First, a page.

Hamakita City (presently Hamamatsu City)
Tenryu Brewery (also includes Juri, Nihoikoi, Otomegiru):
nihonikioi.jpg

Hamamatsu City:

Mabuchi Junichiro Brewery (includes Hairaku, Kokueki) (2003)
Omura Kei Brewery (includes Munenaka) (1968)
Suzuki Brewery (includes Nyushin) (1994)
nyushin.jpg
Sato Takuji Brewery (includes Kunroo) (1989)

Yoshiwara (presently in Fuji City)
Fukuizumi (1969)

Fuji City:
Yamanaka Shokichi Brewery (1970) absorbed by Fuji-Takasago Brewery

Fujinomiya City:Fuji Brewery (1958)
Okaneya Brewery (includes Yugyoku) (1970)
Sunshu (1963)

Gotemba City:
Fuji-Ichi Brewery (1986)
Kobayakawa Brewery, later known as Mishimaya Honten Brewery (1989)
Yamanaka Chuueimon Brewery (1984)

Numazu City:
Numazu Brewery, previously known as Nagakura taro Brewery (1981)

Tagata Gun:
Toyou Brewery (includes Kikugenji, Genji) absorbed by Asahi Kasei Kogyou (2004)
kikugenji.jpg kikugenji-sign.jpg

Mishima City:
Kaiki Brewery (includes Izuumi) (1997) Absorbed by watanabe Brewery
Inoue Brewery (1972)
Before WWII:
Akebono Brewery Used to be located in Yaizu City until shortly after WWII
akebono.jpg

Kaze-Shiratori Brewery
Used to be located in Kadoya, Shizuoka City

Hashimoto Brewery
Used to be located in Kita bancho, Shizuoka City

Sekibe Fujinami BreweryUsed to be located in Mochimune, Shizuoka City

Komai Brewery
Used to be located Anzai, Shizuoka City.

Oishi Brewery
Used to be located in Kawagochi Cho in Shizuoka City.

Tadara Brewery
Used to be located in Komagata, Shizuoka City before WWII. Not to be confused with other Tadara Brewery after WWII. Sold its brand name Reihoo to Fuji isami Brewery

Hirai Brewery
Used to be locate in Okabe Cho, Shida Gun.
———————-
Number of “kura” in existence year by year:1976 to 1980: 56
1981~1982: 55
1983: 54
1984~1985: 53
1986: 52
1987~1989: 51
1990~1991: 47
1992~1993: 46
1994: 47
1995~1946: 45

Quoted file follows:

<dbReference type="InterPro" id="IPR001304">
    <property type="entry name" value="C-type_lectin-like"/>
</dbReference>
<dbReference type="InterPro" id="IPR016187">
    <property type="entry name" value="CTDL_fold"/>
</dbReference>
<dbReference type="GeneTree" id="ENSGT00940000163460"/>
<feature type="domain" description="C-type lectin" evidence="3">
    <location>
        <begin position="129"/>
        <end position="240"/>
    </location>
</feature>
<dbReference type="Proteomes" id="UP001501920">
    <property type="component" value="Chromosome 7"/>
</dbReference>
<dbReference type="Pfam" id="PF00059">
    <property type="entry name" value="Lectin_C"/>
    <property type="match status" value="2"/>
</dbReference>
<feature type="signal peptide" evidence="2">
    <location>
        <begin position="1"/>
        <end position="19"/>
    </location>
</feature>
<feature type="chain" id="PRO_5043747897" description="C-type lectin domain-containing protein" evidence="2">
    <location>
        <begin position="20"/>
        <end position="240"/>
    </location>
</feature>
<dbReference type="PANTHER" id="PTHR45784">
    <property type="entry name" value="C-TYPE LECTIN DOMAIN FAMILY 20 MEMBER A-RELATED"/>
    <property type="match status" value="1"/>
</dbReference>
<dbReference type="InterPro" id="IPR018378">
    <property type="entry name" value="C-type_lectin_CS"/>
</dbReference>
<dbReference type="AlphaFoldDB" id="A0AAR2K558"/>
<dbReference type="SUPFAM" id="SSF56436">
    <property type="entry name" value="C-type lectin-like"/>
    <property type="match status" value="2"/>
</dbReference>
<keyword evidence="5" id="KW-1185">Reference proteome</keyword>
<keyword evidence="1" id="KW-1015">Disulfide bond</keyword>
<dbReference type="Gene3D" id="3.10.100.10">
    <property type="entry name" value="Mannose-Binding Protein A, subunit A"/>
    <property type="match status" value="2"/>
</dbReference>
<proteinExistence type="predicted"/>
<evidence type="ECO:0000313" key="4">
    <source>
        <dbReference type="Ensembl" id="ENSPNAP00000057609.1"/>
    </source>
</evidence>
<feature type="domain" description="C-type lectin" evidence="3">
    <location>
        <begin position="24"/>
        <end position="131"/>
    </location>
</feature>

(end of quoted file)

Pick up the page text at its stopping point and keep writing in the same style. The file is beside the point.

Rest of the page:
1997: 43
1998~2002: 41
2003: 40
2004: 37
2005: 36
2006: 34
2007: 33

Soba & Sake: Yoshino

July 1, 2007

Please check Shizuoka Gourmet Blog for all the gastronomy in Shizuoka Prefecture!

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酒ブログ(日本語)
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I love soba, and many Japanese and expats do too!
It is not only great for health (vegetarians, listen carefully), it is tasty and satisfying!
Unfortunately there is soba and soba. Meaning: a lot of places do have to be avoided…
What makes Yoshino special is that they are very exactting about their quality and serve only soba on the same day. If they run out, they simply close the place!
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For the connoisseurs hey serve both ni-hachi (80%) and ju-wari (100% which tend to run out quickly!)
Although Mr. Hiromichi Yoshino opened his restaurant only in 1999 after serving his time in another famous soba restaurant, Kuromugi in Shizuoka, the place has become so popular you do have to choose your time of the day to enjoy the food. Actually, you ought to take your time as this is a real “slow-food” soba restaurant. As it sits only 22 plus a few at the counter, you will understand it could become a scramble sometimes.
The more for its side dishes (“tsumami”):
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The “tamagoyaki” (fine, some vegetarians might not agree!) and the:
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“yakimiso” (soba/buckwheat powder mixed with miso and cooked under the grill), a must in any good soba restaurant.
But people who really know me would not be convinced if I fail to mention that also serve Shizuoka sake!
They serve no less than 8 kinds!:
Fujinishiki/Arabashiri (Shibakawa Cho)
Hatsukame/junmai + Kame dai ginjo 3 year-old koshu (Okabe cho)
Isojiman/ dai ginjo + junmai ginjo (Yaizu City)
Kikuyoi/daiginjo (Fujieda City)
Onnanakase/Oomuraya-Wakatake daiginjo (Shimada City)
Kokkou/junmai ginjo (Fukuroi City)
Now, a little secret for the sake lovers, these high-quality sake certainly come cheaper than anywhere else!

Apart of the whole gamut of cold and hot soba, they serve exquisite tempura, satsumaage, oniage, yakimiso,and so on.

Last but not least it becomes a no-moking place at lunch!

Yoshino
420-0839 Shizuoka City, Aoi Ku, Takajo Machi, 1-7-10 (just behind Shin Shizuoka Center)
Tel.: 054-2553277
Business hours: 11:00~22:00 (or until run out soba)
“Kaiseki course” on reservations